Finding Home

Finding Home (2005) is a one-hour documentary about Japanese Americans who have decided to live in Japan rather than America, directed by media artist and Loyola Marymount University professor of film, Art Nomura.

With the support of a 2003-2004 Fulbright Research Grant, Art Nomura conducted research on the contemporary phenomenon of Japanese Americans choosing to live and work in Japan. He conducted videotaped interviews with 29 Japanese Americans out of 52 individuals he contacted during his stay in Japan from early September to early December 2003.

In Finding Home Nomura has featured six Japanese Americans who decided to live in Japan (Enson Inoue, Peter Mizuki, Ann K. Nakamura, Vince Ota and Jane Aiko Yamano). Nomura depicted their reasons for doing so, and their acceptance/treatment by native Japanese.

*Selected interviews which Nomura conducted during his stay in Japan are also available on the Discover Nikkei. (Pam Kaji, Steve Kaji, Bob Kiyoshi Okasaki, Yukio Takeshita, and Wayne Shigeto Yokoyama)


Message from Director, Art Nomura

My first visit to Japan comes near the end of my 57th year. It took me that long to overcome my suspicions about the place. My late father, Takuma 'Henry' Nomura was a kibei, a Japanese who was born in America, but raised in Japan. Time and again he told me that Japan was 'ichiban, number one.' By the time I was a teenager I had grown so tired of hearing him boast that I'd cut him off by saying, "If you think it's so great, why don't you live there?" His silent response spoke volumes.

Years later, the memory of my blunt challenge still haunts me. All things considered, Dad was a good guy, prone to outlandish stories and blessed with a generous nature despite an incredibly difficult upbringing. Perhaps my challenge stemmed from being unconsciously ashamed of his Japanese accent, or, more likely, the attack of the Japanese on Pearl Harbor.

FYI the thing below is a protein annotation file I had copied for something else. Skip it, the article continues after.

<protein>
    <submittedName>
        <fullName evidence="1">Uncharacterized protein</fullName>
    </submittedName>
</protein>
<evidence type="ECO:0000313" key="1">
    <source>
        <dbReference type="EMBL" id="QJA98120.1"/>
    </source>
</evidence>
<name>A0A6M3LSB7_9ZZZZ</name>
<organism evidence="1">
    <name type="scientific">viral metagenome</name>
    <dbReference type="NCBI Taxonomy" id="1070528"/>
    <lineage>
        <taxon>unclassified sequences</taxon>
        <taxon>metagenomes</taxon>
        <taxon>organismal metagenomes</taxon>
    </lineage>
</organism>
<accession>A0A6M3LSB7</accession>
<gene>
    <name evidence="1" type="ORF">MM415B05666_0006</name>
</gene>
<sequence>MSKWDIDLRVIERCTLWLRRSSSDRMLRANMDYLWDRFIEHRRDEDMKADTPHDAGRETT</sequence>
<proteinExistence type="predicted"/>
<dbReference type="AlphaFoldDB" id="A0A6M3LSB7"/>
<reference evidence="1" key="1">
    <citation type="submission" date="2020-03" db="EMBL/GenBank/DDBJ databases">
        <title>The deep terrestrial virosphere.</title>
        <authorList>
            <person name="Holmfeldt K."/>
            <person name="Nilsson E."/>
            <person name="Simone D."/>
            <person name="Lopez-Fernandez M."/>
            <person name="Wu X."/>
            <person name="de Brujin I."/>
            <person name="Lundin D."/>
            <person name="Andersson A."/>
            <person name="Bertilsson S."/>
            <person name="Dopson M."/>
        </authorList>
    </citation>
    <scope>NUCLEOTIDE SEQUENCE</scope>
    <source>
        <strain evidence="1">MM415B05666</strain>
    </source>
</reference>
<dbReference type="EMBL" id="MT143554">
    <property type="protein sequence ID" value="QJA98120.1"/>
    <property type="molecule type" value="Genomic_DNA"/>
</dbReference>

Nakadegawa-bachan, my maternal grandmother, lived with our family for over thirty years. Although we cared for each other, her inflexible attention to form, and what felt like a hypocritical politeness to strangers, always rubbed me the wrong way.

As a child, a brief stint at a Sunday morning Japanese language school, also left a negative impression. As a result I made a point of not talking Japanese to anyone, even though my dad and grandmother spoke it to me throughout my childhood. I grew up not fully understanding Japanese. My ancestral language, behavior, and values seemed a bad fit for the American mainstream I was trying to join.

Together, they represented my image of Japan, so going there was never an attractive idea.

But then something amazing happened. In 2001, my eldest child Christopher, with a freshly minted Ph.D. in Biochemistry in hand, was offered a job in Japan near Tokyo. Four years later, he still loves living there!